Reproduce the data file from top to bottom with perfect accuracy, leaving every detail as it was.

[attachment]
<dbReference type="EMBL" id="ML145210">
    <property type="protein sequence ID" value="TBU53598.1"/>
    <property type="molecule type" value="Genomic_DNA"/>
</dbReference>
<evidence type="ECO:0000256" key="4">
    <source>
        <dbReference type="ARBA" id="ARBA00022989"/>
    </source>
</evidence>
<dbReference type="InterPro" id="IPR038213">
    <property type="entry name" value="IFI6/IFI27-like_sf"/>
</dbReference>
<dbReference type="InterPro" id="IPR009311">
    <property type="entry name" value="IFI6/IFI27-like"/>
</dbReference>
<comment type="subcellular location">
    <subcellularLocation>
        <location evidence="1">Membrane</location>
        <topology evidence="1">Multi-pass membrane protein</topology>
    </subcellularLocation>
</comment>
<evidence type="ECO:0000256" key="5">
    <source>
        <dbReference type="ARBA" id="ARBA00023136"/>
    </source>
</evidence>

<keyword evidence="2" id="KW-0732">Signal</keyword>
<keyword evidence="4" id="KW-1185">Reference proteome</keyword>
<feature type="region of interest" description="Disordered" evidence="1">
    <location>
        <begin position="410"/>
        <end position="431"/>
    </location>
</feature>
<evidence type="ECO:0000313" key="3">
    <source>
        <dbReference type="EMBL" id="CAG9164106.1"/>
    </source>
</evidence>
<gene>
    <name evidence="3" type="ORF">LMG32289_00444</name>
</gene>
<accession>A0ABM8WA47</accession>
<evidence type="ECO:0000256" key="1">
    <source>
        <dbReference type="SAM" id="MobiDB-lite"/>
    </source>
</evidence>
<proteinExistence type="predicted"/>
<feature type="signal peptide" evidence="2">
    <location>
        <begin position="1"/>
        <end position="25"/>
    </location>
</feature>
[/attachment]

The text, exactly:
<dbReference type="EMBL" id="ML145210">
    <property type="protein sequence ID" value="TBU53598.1"/>
    <property type="molecule type" value="Genomic_DNA"/>
</dbReference>
<evidence type="ECO:0000256" key="4">
    <source>
        <dbReference type="ARBA" id="ARBA00022989"/>
    </source>
</evidence>
<dbReference type="InterPro" id="IPR038213">
    <property type="entry name" value="IFI6/IFI27-like_sf"/>
</dbReference>
<dbReference type="InterPro" id="IPR009311">
    <property type="entry name" value="IFI6/IFI27-like"/>
</dbReference>
<comment type="subcellular location">
    <subcellularLocation>
        <location evidence="1">Membrane</location>
        <topology evidence="1">Multi-pass membrane protein</topology>
    </subcellularLocation>
</comment>
<evidence type="ECO:0000256" key="5">
    <source>
        <dbReference type="ARBA" id="ARBA00023136"/>
    </source>
</evidence>

<keyword evidence="2" id="KW-0732">Signal</keyword>
<keyword evidence="4" id="KW-1185">Reference proteome</keyword>
<feature type="region of interest" description="Disordered" evidence="1">
    <location>
        <begin position="410"/>
        <end position="431"/>
    </location>
</feature>
<evidence type="ECO:0000313" key="3">
    <source>
        <dbReference type="EMBL" id="CAG9164106.1"/>
    </source>
</evidence>
<gene>
    <name evidence="3" type="ORF">LMG32289_00444</name>
</gene>
<accession>A0ABM8WA47</accession>
<evidence type="ECO:0000256" key="1">
    <source>
        <dbReference type="SAM" id="MobiDB-lite"/>
    </source>
</evidence>
<proteinExistence type="predicted"/>
<feature type="signal peptide" evidence="2">
    <location>
        <begin position="1"/>
        <end position="25"/>
    </location>
</feature>